The Investment Scientist

Physicians Are Not In Real Estate Business

Posted on: May 29, 2012

Doctors and Real Estate Investments

What would making $1.5mm a year look like? How about living pay check to pay check, and one bad real estate deal away from bankruptcy.

This is exactly what happened to one physician before he became my client. He is a partner of a very large practice and brings home more than $1.5mm a year, and yet he has only $100,000 in his bank account. If he stops working today, the money will run out in three months.

How did he get into such a quandary? In short, real estate.

He owns two plots of empty land in Florida, an office building in the most economically depressed county of Maryland, several condos and townhouses for rent in various states, and a few apartments in Shanghai. All told, his real estate investments total more than $7mm; these “assets” are not producing positive income for him. In a good year, they cost him more than $100k to own because of taxes, utilities, maintenance, and repairs.

When asked how he is going to make money from his real estate investments, he told me that he expects the real estate values to double when the market turns around. My jaw dropped at his unbridled optimism and … naïveté.

In my book, he has spent millions to buy a bunch of “liabilities” for himself. They cost huge sums of money from the get-go, and cost more money on an ongoing basis. What kind of assets are these?

Worse, when this doctor was dragged to see me by his wife, he was thinking about another $2mm real estate investment. To do that, he would need to take out a $1.7mm bank loan using his own house as collateral. Now, that’s one real estate deal away from bankruptcy.

This doctor’s story is not uncommon among very successful doctors. Here are the problems I see.

1. Their success in medical practice leads them to believe they are equally savvy in real estate.
2. They are so flushed with cash they don’t need to be careful, or so they think.
3. They are magnets for unscrupulous advisors and relatives.

Take this doctor, for example; all his real estate investments are brought to him by his “good friends.” These good friends know the kind of money he makes and apparently treat him as a moneybags.

My advice for very successful doctors who are thinking about investing in real estate: Your profession is medicine, not real estate. You don’t know what you don’t know. If you have to invest in real estate, try a real estate investment trust index fund such as VGSIX or DFITX.

Get my white paper: The Informed Investor: 5 Key Concepts for Financial Success.


3 Responses to "Physicians Are Not In Real Estate Business"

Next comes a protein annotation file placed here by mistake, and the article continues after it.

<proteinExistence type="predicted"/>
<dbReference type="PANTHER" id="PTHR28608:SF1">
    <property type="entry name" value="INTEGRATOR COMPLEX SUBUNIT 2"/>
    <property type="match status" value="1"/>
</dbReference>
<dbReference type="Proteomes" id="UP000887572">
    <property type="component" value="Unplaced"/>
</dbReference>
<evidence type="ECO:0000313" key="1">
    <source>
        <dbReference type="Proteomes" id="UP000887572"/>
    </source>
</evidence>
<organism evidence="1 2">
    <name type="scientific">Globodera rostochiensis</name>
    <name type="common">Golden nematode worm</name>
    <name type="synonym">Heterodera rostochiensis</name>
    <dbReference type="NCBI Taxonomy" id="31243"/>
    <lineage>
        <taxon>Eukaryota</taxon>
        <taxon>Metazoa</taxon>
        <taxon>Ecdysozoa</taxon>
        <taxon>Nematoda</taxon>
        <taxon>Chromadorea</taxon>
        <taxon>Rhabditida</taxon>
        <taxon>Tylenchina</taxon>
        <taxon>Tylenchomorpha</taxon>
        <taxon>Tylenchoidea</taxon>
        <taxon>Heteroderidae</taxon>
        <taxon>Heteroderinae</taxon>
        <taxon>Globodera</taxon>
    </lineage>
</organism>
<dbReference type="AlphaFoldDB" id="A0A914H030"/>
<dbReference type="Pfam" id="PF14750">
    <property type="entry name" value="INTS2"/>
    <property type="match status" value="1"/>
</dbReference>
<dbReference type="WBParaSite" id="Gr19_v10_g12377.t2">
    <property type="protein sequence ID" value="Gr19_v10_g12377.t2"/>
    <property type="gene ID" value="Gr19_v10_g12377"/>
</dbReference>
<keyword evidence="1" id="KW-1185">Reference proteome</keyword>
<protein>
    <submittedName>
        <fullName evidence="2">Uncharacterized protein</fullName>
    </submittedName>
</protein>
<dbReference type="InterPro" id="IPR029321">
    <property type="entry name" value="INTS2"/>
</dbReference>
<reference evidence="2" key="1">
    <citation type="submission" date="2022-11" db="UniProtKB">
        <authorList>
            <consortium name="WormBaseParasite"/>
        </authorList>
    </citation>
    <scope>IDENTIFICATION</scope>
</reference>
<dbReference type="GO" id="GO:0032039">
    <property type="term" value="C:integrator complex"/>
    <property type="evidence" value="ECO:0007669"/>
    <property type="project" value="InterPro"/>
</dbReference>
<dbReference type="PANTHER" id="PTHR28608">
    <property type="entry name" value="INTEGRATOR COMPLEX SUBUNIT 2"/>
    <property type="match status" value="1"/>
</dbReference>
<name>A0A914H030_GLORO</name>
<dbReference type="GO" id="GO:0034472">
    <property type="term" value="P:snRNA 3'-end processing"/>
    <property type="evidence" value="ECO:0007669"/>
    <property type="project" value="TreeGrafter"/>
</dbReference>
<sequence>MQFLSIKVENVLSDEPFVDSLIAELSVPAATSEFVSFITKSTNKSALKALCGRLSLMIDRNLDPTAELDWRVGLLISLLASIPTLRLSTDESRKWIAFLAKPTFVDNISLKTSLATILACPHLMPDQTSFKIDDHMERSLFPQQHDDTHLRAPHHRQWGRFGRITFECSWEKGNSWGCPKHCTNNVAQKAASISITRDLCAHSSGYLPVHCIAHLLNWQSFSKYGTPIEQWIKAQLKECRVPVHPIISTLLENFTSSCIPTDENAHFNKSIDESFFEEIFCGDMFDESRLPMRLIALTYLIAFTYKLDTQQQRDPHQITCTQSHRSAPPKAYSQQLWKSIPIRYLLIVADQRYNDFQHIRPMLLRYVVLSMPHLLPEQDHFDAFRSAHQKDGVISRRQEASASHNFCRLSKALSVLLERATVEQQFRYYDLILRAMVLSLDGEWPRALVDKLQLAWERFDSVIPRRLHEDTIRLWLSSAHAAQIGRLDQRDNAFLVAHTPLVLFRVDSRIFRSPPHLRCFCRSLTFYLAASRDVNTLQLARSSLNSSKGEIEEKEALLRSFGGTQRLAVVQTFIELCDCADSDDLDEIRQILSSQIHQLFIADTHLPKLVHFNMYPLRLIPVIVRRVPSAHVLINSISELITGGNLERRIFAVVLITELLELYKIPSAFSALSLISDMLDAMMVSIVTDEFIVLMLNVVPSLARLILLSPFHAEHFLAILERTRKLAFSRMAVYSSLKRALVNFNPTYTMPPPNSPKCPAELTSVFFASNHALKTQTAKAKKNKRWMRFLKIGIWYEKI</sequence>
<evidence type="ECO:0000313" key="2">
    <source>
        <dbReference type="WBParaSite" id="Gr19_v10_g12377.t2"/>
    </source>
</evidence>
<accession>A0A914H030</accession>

One important question: Is your M.D. client in the “real estate business”, treating it seriously as a business, or is he a speculator who happens to own land and buildings? Someone can say he/she is in the business, but if the person is not learning about and researching property values, determining market rate rents, advertising for and evaluating tenants, and generally devoting time to the business, then this is tossing money at a real estate agent and hoping for the best. That kind of speculation gives you the rate of return you would expect… for the agent, but not for the investor.

Here is my rule of thumb: If the M.D. would be horrified at neglecting his medical practice the same way he seems to be dabbling in his real estate “business”, then this isn’t a serious business.

He is not in real estate business, but he might as well be since he has to spend time looking for tenants for his empty buildings.

By the way, my story is based on a number of clients’ true stories. Numbers and locations of properties have been changed so that my clients’ identities could not be guessed.

Michael,
I’m not sure if I am getting my thought across. My point is that the reason your clients are losing money is because they are not seriously in the real estate business. Simply buying a building and expecting the money to roll in from tenants is not taking real estate seriously as a business, because someone has to be the manager. It’s a real job that takes time. Businesses do not run themselves. People who expect otherwise lose money.

Even stock mutual funds are not zero-effort businesses. Someone has to run the corporation selling the stock, and gets paid for it. Someone else manages the mutual fund, and gets paid for it. Investors pay money, take risk, and collect dividends, but often forget that they (via the businesses) also pay the corporate and fund managers. It only seems like ‘no work for profit’. Treating real estate ownership like mutual fund ownership is misguided.
regards,
Jerry

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Author

Michael Zhuang is principal of MZ Capital, a fee-only independent advisory firm based in Washington, DC. He is also a regular contributor to Morningstar Advisor and Physicians Practice. To explore a long-term wealth advisory relationship, schedule a discovery meeting (phone call) with him.



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